The question is: under these circumstances when the country is under pressure, what should be done to lift the burden from people’s shoulders?
1. Full implementation of Chapter 3 of the Constitution, related to people’s rights.
2.Appointing cabinet members from among technocrats.
3.Appointing an economic team from non-partisan political experts.
4.Authorities should talk less, act more.
5.Avoiding use of incendiary language in and out of the country.
6.Avoiding hostile policies in foreign relations.
7.Interacting with the government’s critics and giving them a share.
8.The president must acknowledge his role – as head of the judiciary back then – in the price of fuel going up in 2019, and the incidents that ensued.
9.Following the policy of balanced relations with East and West.
10.Priorotizing the purchase of coronavirus vaccines.
11.Having constructive relations with the media.
12. US sanctions, as the biggest problem in the country, must be lifted.
13.Ratifying the FATF bills, as this is necessary to facilitate Iran’s financial transactions with the world.
All “Hardline Principlists” Face a Tough Test
The editorial of Jahan Sanat underlines that if Ebrahim Raisi’s government fails to accomplish the economic development, political stability and welfare reforms he has promised while upholding the “revolutionary” principles of the “hardliners,” it will be a hard blow on “hardline principlists” [ultra-conservatives] who have heartily endorsed him.
This is the second time that Iranian “hardliners” have all endorsed someone for becoming president. Before Ebrahim Raisi, they reached a consensus over Mahmoud Ahmadinejad, and helped him become president in both his terms.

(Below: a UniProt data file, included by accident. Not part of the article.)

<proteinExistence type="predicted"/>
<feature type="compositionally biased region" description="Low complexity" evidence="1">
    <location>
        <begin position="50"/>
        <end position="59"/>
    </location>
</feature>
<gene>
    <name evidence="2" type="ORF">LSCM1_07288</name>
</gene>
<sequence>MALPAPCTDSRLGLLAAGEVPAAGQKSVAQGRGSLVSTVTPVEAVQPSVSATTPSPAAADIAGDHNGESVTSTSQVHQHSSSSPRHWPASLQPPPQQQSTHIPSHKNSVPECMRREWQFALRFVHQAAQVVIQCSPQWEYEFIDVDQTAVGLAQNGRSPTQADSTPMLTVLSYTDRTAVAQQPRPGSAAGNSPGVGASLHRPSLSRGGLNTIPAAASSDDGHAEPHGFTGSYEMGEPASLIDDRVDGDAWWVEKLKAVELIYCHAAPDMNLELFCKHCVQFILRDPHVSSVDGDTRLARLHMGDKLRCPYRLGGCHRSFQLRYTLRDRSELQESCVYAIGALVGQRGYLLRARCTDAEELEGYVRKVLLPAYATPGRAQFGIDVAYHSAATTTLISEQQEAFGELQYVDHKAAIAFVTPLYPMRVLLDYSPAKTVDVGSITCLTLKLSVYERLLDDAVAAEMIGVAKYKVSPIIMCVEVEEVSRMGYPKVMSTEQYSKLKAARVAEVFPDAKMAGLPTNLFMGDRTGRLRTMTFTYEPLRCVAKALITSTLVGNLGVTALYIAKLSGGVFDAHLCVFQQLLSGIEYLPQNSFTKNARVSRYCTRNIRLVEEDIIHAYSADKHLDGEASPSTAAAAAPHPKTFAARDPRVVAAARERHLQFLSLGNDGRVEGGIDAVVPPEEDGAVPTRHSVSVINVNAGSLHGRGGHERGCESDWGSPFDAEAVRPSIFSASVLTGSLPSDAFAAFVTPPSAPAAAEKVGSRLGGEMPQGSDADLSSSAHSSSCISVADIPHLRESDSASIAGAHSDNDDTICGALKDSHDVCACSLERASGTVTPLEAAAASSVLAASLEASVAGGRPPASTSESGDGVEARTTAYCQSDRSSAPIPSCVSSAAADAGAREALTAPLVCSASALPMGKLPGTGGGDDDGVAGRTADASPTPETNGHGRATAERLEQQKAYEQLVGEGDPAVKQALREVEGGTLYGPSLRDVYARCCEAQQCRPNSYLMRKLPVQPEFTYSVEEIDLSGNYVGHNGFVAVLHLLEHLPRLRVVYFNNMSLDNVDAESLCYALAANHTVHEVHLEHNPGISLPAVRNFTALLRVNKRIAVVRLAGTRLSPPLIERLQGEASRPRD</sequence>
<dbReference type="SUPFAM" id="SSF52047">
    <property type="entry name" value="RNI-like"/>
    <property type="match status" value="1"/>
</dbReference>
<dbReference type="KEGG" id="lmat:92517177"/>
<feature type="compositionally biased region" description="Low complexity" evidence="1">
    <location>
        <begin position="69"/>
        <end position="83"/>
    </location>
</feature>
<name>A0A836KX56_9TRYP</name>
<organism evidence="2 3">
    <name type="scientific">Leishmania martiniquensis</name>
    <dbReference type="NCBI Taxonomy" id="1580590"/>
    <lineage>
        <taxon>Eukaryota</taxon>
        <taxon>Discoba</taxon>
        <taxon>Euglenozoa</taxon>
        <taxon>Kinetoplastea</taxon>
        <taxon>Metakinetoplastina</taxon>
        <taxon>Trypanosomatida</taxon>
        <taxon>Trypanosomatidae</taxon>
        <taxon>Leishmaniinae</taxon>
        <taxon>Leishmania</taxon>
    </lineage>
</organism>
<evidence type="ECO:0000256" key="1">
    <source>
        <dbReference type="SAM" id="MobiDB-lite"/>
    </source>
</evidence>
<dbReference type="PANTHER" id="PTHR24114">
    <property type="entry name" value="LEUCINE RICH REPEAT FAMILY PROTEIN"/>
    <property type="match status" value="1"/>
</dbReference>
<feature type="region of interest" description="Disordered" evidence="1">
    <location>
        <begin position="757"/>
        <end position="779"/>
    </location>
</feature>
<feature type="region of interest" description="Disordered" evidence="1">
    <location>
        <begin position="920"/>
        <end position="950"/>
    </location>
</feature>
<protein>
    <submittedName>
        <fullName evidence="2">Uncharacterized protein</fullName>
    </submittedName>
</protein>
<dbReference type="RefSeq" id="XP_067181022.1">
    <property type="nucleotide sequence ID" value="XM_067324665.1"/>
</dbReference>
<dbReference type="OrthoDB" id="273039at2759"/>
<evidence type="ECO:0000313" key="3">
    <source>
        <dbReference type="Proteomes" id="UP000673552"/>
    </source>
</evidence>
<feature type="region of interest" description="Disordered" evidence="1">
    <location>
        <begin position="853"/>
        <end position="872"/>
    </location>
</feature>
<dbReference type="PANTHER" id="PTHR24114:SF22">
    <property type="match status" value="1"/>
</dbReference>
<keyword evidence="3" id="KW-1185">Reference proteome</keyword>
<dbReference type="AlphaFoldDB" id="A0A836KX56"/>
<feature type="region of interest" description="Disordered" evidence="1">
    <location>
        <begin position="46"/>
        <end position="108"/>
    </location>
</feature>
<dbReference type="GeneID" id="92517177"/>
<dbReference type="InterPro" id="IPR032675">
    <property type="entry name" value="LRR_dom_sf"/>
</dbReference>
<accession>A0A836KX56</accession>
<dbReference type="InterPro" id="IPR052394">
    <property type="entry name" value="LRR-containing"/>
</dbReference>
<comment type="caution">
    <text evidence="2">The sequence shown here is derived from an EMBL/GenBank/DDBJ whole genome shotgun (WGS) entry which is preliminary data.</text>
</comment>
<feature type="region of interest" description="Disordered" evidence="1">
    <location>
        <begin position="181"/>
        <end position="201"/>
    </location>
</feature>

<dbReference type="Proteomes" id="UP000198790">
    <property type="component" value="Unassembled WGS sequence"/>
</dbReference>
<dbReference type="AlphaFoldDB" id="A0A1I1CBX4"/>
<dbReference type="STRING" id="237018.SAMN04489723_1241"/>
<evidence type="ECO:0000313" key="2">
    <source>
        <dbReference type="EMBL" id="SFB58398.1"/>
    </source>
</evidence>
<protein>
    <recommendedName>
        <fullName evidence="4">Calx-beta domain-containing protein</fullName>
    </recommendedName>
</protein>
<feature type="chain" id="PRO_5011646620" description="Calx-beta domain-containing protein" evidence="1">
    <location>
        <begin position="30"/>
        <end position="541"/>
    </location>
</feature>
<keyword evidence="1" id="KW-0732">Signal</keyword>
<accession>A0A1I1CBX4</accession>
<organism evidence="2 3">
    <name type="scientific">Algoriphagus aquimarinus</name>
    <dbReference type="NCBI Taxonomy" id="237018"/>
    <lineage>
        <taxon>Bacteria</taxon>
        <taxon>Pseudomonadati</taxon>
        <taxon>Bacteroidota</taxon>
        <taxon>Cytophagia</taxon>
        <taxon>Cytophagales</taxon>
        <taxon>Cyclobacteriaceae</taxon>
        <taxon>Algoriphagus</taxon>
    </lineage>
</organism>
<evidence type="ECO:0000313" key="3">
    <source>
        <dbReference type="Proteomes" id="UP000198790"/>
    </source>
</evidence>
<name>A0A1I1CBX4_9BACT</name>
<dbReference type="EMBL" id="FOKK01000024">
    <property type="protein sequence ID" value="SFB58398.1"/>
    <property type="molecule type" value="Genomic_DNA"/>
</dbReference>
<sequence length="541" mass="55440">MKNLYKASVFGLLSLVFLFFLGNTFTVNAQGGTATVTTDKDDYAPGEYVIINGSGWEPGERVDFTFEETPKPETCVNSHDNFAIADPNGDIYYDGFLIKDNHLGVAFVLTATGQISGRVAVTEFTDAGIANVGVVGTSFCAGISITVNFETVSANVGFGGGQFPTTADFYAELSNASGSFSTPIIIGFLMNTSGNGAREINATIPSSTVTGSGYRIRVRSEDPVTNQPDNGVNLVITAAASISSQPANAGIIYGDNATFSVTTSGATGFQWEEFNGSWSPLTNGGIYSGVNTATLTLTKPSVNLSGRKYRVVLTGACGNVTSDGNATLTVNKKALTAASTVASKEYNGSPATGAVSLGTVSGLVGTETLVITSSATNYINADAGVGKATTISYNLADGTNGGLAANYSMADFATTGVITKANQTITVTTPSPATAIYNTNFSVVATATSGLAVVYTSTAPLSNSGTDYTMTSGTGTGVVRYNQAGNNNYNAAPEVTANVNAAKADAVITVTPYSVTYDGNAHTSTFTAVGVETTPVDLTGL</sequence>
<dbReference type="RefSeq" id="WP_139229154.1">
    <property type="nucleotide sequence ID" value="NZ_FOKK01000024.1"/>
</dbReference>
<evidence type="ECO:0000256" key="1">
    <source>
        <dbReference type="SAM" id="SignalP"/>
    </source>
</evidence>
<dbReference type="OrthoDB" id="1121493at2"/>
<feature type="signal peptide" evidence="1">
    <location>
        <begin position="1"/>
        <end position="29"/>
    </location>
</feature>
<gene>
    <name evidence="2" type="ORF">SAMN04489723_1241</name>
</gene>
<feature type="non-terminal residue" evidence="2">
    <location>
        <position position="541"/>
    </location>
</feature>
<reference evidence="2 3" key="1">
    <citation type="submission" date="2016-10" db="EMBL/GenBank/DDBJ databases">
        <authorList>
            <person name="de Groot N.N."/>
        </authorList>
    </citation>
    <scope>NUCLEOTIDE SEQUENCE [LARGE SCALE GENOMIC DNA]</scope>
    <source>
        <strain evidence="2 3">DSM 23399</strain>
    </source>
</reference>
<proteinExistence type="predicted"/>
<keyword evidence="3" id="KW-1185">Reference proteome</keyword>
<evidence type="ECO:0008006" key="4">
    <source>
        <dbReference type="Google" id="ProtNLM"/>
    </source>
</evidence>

When Ahmadinejad slammed Israel, questioned the Holocaust, called for destroying Israel and slammed Europe and America, all “hardline principlists” cheered and applauded him. At that time, they mocked the “reformists,” saying: wait and see how our managerial system will create an Islamic Japan and how Iran will turn into a powerful, advanced, politically and economically stable country under the management of the “hardliners.”
Of course, after eight years of Ahmadinejad’s presidency, the country was in chaos and crisis, and the very “hardliners” who once cheered Ahmadinejad distanced themselves from him, complaining that instead of an Islamic Japan, Iran was in an even worse economic situation than Bangladesh.
Ebrahim Raisi is the second person who enjoys the full endorsement of the “hardline principlists.” They say that he is the one they have always wanted to take Iran to the peak of glory with his orthodox principlism, jihadi management, etc.
But is that really possible? The facts on the ground suggest otherwise: there is no guarantee that Raisi and his peers will be successful, just as now “hardline principlists” are saying there is no way to guarantee Raisi’s success.
Anyway, either Raisi will bring economic welfare and socioeconomic development to Iran, or he will fail just as Ahmadinejad did. Raisi’s failure will expose the inefficiency of the “principlists’” and their inadequate managerial skills, proving that the country cannot develop and grow while still sticking to the “hardliners’” revolutionary biases.
Brushing the Dirt Under the Carpet?
As Ebrahim Raisi takes office as the 13th president, the editorial of Jahan Sanat asserts that if the next government is going to blame the previous government for its own incompetence, it only means more problems for the Iranian people.